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U.S. Department of Energy Leadership Computing Facility Selects Four AI and Data Science Projects

The Argonne Leadership Computing Facility (ALCF) recently awarded computing time and resources to three new projects and one renewed project for 2021-2022, through its ALCF Data Science Programme (ADSP). The ALCF is a U.S. Department of Energy (DOE) Office of Science User Facility at DOE’s Argonne National Laboratory.

The ADSP enables big data and artificial intelligence (AI) research that requires DOE’s leadership-class computing resources. The forward-looking allocation programme is designed to explore and improve computational methods for data-driven discoveries across scientific disciplines. It also focuses on scaling the underlying data science technologies to fully utilise DOE supercomputers.

The new projects extract science from a range of unique data sources. The projects aim to accelerate autonomous molecular design, data analysis in neutrino experiments, and sky survey discovery. The project selected for renewal will address challenges in fast, high-resolution X-ray imaging at the Advanced Photon Source (APS).

Each project will employ leadership-class systems and infrastructure to develop and advance data science techniques, with novel approaches to machine learning, deep learning, and other cutting-edge AI methods.

ALCF research scientist states that this year’s ADSP awards advance the use of AI on ALCF systems beyond standalone networks to multi-network workflows integrated into scientific analysis chains. In addition, unsupervised techniques are targeting their upcoming system Polaris, which is ideal for deep learning applications and will serve as a testbed for our future exascale supercomputer, Aurora.

The first new ASDP project is “Autonomous Molecular Design for Redox Flow Batteries”. The goal of this project is to build an autonomous AI application for supercomputers that can select and perform the simulation and machine learning tasks needed to identify better-performing molecules. Achieving this goal will require scaling individual tasks, such as computing material properties and training AI models, and then combining them into a cohesive application that will remove humans from the materials design process.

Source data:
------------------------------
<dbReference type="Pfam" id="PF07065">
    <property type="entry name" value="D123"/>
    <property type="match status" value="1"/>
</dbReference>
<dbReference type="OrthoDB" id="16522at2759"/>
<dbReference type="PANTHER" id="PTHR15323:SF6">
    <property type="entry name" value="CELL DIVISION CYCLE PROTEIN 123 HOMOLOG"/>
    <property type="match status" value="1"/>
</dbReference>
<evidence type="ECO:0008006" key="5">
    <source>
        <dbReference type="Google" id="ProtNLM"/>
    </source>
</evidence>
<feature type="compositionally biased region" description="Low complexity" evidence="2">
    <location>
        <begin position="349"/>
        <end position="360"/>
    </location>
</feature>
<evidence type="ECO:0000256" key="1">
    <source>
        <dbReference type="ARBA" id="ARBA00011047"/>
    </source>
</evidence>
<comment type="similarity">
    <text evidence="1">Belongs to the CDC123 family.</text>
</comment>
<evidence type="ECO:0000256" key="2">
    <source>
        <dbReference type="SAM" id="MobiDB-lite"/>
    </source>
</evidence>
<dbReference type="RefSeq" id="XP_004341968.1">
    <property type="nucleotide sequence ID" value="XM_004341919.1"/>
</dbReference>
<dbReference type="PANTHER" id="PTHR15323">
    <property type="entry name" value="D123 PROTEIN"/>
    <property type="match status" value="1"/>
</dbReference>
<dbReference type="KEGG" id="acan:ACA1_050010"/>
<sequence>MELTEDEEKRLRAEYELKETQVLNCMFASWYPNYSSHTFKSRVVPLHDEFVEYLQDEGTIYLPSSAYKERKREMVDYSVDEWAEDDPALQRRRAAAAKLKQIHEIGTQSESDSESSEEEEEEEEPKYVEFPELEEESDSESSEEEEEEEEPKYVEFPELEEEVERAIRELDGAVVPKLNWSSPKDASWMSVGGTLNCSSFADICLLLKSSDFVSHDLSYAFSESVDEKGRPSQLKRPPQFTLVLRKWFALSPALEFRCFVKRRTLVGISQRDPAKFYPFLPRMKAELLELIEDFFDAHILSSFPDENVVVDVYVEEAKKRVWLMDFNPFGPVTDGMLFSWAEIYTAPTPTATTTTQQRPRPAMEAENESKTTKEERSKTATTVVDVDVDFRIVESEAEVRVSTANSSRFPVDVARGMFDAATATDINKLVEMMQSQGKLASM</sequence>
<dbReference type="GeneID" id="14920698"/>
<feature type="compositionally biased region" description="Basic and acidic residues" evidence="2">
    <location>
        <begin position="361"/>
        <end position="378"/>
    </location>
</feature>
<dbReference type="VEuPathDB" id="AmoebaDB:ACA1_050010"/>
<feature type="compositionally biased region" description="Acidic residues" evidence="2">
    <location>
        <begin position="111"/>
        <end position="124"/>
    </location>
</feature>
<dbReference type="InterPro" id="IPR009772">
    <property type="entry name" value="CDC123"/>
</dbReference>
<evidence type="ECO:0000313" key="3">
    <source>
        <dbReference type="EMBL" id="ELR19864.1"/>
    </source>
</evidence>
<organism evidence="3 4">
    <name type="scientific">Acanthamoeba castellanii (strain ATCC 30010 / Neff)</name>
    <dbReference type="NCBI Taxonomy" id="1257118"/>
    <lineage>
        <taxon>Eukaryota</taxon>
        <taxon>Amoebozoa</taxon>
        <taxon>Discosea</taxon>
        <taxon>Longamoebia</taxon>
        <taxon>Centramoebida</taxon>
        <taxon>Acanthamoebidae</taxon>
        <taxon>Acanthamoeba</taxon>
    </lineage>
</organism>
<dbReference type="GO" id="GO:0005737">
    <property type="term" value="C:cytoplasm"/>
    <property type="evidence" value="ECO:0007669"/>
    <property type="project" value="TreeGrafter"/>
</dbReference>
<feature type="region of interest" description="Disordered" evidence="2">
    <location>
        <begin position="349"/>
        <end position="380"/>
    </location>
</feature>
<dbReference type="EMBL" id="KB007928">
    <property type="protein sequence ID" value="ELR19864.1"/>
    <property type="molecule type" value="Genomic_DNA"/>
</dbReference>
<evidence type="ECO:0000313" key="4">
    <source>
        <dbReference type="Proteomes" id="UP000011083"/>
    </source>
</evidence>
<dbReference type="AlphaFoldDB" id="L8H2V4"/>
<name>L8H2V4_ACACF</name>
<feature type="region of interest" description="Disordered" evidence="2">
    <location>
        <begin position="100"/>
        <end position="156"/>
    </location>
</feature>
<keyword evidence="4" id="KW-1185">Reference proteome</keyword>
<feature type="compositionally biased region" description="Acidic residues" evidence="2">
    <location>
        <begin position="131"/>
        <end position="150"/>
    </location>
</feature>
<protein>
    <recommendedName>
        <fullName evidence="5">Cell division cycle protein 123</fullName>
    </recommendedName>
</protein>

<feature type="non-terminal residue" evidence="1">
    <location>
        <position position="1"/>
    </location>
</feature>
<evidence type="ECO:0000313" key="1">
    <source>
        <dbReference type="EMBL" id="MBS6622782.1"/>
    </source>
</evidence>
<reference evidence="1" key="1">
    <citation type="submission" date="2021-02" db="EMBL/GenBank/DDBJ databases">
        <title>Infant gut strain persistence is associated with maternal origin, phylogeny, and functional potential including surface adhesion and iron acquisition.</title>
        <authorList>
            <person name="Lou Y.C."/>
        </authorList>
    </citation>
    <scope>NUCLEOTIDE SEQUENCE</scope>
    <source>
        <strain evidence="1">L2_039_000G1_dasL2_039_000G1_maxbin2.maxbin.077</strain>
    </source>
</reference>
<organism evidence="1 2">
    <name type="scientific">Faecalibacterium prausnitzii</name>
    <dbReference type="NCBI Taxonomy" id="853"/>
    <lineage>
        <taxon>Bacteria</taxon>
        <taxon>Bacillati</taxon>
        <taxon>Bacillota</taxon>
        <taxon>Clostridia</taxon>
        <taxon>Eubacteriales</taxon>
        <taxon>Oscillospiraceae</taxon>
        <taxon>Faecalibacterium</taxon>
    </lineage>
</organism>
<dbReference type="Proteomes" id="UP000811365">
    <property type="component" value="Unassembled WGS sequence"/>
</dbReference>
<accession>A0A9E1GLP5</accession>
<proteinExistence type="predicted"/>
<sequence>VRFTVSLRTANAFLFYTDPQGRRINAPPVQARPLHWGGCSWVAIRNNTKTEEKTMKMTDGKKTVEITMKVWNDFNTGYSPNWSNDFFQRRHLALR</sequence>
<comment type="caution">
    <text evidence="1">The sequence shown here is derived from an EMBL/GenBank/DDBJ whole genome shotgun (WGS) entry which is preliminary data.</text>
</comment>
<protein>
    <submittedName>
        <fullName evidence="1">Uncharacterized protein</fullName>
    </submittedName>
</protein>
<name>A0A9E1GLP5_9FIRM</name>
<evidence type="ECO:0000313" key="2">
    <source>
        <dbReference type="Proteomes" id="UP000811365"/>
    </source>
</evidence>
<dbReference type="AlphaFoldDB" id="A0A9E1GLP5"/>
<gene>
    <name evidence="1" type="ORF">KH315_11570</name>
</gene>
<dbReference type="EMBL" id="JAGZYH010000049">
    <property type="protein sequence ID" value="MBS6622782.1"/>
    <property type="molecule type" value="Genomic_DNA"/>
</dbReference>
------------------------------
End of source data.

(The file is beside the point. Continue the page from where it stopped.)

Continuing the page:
The second new ASDP project is “Machine Learning for Data Reconstruction to Accelerate Physics Discoveries in Accelerator-Based Neutrino Oscillation Experiments”. The optimization of a traditional data reconstruction pipeline in these experiments is done “by hand,” and can take months to years. The team’s goal is to reduce this process to hours using the ALCF’s upcoming Polaris system. This effort will accelerate the analysis pipeline, perhaps even enabling a full physics analysis online, allowing for more frequent and deeper inference of physics insights from experimental data.

The third new ASDP project is “Learning Optimal Image Representations for Current and Future Sky Surveys”. The team’s work aims to serve the broader community by accelerating sky survey discoveries following the release of image representations, trained models, and software. Researchers will be able to simply download the low-dimensional representations of galaxies to perform scientific analysis, or use the team’s pre-trained model and quickly fine-tune it to carry out a specific task.

Finally, the renewed ADSP project is “Dynamic Compressed Sensing for Real-Time Tomographic Reconstruction”. The team will  They will experimentally demonstrate the reconstruction workflow and methods on commercial scanning transmission electron microscopes and the ptychographic tomography instruments at the APS. By integrating their tool with an open-source 3D visualization and tomography software package, the team’s techniques will be accessible to a wide range of researchers and enable new material characterizations in academia and industry.

The U.S. Department of Energy’s Argonne National Laboratory has also conducted research to map the pandemic’s impact. As reported by OpenGov Asia, the laboratory released interactive indices, analyses, and maps that provide a detailed understanding of the socio-economic effects of the novel coronavirus outbreak. The public now has access to a series of data and analysis resources designed to support and inform long-term COVID-19 recovery efforts across the U.S.

The data and analysis are helping to guide federal recovery efforts, from informing federal engagement efforts with affected communities to helping target delivery of aid. The laboratory developed these resources to help federal agencies understand where impacts are most acute (down to the county level), and which demographic groups and facets of the economy may require recovery support, such as employment, housing stability, public sector services

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